“He started calling me a sl*t.” 15 women share what happened when they dated the ‘nice guy’.

At the risk of sounding like your mother, I am going to make a strong case for why you have to date the Nice Guy. Not should. The Nice Guy. It is because it makes us as women look stupid and actually quite anti-feminist to not value what the Nice Guy brings to the table. Either way, his lack of killer instinct has acted as a turn-off. Dominant CEO types, irresponsible artists, six-packed footballers and everything in-between. The problem is that if I look at it the qualities that these guys bought to the table did NOT align with my life goals. Yes, my life goals include hopefully being a good mum, a healthy bodied septuagenarian, and a competent Latin Dancer.

6 Lessons I’ve Learned About Myself By Giving The ‘Nice Guy’ A Chance

He would ignore my calls and cheat on me, then we’d argue and make up. This hopelessly obsessive love cycle repeated until we were both too exhausted to care about each other anymore. And even when it was over, it still felt like love.

The nice guy may have expressed an interest in dating you. The nice guy is the person who you trust and feel comfortable with, but don’t see as “fun” or “.

That is until I met my current boyfriend. I was addicted to the games. I thought passion came in the form of fighting and tears. Fast-forward to today, and obviously, I was terribly wrong. I had my doubts in the beginning. But they did. How in the world does that make for a healthy relationship? My current boyfriend never once made me question his intentions.

A Dating Coach Reveals Why Being A Nice Guy Can Make You A Loser

The answers were split down the middle. Half of the recipients used words like considerate , friendly, kind, amiable, generous. The other half opted for dull, unconfident, needy, weak, self-centred , and clingy. The chap always believes he falls into group one.

He also loved the idea of dating someone who was going to be a Had a “nice guy” on tinder who didn’t make it to date for the following.

Every woman knows a ‘nice guy’. Then the ‘nice guy’ isn’t nice anymore, because actually, he was never genuinely nice. At one end of the spectrum is the guy who will call us a derogatory name or pretend they weren’t even interested in the first place when we try and let them down. At the other end is seriously abusive behaviour and gaslighting. Because the thing is, actual nice guys don’t go on about being nice. It’s not performative, because they think there’s something in it for them.

Nice people just get on with being nice. Here is what they had to say. He was always talking about how he wasn’t like other guys, and was so laid back and chill. Then a few months later I tried to break up with him because I wasn’t feeling it and he wouldn’t It was almost like he was taking my break up as a suggestion. He was like, ‘nah let’s just stay together and I’m sure your feelings will change,’ and I kept being talked into it?!!?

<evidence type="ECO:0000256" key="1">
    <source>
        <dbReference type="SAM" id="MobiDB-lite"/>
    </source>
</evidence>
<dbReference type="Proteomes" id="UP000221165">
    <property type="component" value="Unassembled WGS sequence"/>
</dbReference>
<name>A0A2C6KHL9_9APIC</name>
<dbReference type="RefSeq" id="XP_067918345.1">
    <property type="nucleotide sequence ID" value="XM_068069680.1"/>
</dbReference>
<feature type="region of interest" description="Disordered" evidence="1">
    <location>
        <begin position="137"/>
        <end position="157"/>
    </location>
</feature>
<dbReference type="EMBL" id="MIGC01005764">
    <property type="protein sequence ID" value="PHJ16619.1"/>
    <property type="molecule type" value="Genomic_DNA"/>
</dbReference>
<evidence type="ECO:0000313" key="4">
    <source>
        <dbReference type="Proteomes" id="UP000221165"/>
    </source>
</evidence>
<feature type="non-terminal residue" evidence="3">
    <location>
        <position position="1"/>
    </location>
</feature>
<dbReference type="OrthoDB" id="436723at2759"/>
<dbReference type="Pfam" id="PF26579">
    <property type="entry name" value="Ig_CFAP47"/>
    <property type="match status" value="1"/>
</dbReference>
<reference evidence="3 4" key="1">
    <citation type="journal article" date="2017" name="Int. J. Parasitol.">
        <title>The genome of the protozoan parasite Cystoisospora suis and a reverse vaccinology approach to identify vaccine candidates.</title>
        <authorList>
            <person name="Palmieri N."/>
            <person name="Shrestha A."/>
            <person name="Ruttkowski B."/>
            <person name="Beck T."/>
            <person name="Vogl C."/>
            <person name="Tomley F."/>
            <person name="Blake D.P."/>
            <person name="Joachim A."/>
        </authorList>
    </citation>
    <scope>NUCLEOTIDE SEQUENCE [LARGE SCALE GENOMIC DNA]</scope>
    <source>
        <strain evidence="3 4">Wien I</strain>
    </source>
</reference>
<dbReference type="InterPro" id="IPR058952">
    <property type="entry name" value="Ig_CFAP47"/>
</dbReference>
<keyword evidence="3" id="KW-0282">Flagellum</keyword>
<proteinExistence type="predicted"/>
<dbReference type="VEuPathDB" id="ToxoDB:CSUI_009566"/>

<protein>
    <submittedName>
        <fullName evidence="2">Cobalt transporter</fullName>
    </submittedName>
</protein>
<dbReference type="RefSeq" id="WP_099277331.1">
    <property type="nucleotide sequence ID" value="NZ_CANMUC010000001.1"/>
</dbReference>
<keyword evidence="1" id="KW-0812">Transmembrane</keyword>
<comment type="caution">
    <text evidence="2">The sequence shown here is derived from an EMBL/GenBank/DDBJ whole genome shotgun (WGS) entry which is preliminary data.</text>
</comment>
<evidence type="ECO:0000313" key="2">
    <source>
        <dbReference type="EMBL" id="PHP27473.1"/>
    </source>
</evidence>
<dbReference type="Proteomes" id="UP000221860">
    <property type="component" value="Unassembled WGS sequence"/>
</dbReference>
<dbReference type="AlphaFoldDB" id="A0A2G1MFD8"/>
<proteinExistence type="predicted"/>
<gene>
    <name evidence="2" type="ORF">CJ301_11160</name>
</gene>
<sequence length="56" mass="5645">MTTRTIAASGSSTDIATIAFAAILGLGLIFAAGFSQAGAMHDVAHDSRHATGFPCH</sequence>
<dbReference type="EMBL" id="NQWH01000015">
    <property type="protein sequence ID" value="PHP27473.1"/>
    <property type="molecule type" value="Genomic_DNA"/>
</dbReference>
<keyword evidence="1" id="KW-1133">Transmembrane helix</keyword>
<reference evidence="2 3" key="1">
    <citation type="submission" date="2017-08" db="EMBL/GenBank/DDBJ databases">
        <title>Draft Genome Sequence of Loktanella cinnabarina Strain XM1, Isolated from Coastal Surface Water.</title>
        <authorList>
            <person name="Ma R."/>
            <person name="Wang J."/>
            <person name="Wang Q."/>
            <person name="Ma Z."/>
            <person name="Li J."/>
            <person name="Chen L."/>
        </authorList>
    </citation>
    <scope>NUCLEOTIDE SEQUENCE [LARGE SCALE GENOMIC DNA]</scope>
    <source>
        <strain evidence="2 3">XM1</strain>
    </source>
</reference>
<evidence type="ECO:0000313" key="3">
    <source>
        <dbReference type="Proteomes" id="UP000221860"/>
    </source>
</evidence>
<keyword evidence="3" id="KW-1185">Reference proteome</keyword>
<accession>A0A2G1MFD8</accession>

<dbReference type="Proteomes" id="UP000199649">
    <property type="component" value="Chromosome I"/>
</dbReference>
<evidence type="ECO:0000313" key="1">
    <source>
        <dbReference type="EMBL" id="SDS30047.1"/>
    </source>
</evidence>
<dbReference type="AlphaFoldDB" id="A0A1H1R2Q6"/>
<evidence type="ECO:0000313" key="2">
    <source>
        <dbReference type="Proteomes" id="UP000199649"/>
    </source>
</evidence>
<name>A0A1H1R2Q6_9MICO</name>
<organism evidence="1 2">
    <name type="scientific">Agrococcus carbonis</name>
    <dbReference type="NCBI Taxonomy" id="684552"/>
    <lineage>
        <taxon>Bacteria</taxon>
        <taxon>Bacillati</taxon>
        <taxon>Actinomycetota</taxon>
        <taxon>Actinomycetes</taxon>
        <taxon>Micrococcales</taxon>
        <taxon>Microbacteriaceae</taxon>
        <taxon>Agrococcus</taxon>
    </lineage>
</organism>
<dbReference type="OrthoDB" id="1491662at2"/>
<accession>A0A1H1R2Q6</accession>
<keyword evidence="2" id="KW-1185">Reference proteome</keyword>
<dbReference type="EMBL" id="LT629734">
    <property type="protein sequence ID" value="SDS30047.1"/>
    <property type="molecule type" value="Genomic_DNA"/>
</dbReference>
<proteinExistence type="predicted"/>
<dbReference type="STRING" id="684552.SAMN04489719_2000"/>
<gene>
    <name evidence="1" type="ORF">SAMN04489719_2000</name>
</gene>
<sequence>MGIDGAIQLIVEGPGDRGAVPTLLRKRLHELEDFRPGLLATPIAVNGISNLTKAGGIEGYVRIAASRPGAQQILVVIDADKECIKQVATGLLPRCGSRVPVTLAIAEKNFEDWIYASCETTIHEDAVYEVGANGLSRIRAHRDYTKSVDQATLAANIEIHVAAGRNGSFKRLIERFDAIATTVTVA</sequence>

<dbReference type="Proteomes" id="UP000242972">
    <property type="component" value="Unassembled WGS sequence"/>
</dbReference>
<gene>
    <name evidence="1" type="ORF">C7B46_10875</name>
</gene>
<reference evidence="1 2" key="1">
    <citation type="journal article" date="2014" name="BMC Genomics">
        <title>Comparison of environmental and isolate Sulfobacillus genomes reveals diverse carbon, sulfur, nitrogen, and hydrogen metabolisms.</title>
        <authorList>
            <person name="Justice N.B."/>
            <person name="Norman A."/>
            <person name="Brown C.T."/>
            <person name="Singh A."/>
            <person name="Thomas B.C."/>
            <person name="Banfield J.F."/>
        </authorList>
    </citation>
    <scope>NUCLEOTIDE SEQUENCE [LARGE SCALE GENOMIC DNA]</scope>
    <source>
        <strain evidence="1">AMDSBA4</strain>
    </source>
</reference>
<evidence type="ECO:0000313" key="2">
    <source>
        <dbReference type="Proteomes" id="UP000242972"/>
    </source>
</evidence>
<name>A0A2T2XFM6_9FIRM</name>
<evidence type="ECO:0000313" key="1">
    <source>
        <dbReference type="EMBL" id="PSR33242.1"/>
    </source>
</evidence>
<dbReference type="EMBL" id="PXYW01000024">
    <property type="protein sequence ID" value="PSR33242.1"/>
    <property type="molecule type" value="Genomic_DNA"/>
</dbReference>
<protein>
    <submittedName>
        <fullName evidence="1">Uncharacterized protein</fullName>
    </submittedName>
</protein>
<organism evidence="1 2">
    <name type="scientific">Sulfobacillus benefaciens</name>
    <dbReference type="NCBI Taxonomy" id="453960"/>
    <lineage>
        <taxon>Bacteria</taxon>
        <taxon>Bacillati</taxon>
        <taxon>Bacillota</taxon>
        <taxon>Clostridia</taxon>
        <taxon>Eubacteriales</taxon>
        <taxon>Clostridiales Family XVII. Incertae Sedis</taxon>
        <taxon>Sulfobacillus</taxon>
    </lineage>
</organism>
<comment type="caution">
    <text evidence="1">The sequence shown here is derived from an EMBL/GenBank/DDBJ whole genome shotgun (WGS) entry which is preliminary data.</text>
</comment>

Does Dating a Slew of Duds Make It Impossible to Accept a Genuinely Nice Guy?

Whenever I introduce myself to a woman, I always make sure to slip in the fact that I am a very nice guy. How else will they be able to figure out that I am such a good, kind man? I volunteer once a month, and bring a professional photographer along so I can get high-quality Tinder photos of me ladling soup or whatever.

Bob Vulfov examines why a self-described very nice guy has trouble finding dates.

Men who complain that they are unlucky in love despite their ‘nice guy’ persona may have a sinister agenda. The so-called ‘Nice Guy’, the often physically unattractive man who overcompensates with clingy and over-the-top behaviour to women, is relentlessly mocked online. Dr Robert Glover , who’s studied the issue, says these men are often trying to form “covert contracts” with the target of their affections.

In other words, they might use kindness to try and make up for what they lack elsewhere. The idea is that if you meet someone’s needs without them having to ask, they should meet yours. Dr Glover said: “Others typically do not realise these contracts exist and are often surprised when the Nice Guy lashes out at their failure to keep their end of the deal.

And when things don’t go their way, they often complain that they’ve been “friend-zoned” despite the target of their affections never being interested in the first place. On the Reddit forum dedicated to the subject, the ulterior motives of Nice Guys are highlighted using social media posts and screengrabs:. A ccording to Professor Adam Grant , although being nice may not get you what you want in the short-term, it could pay off after all because people will want your help further down the line.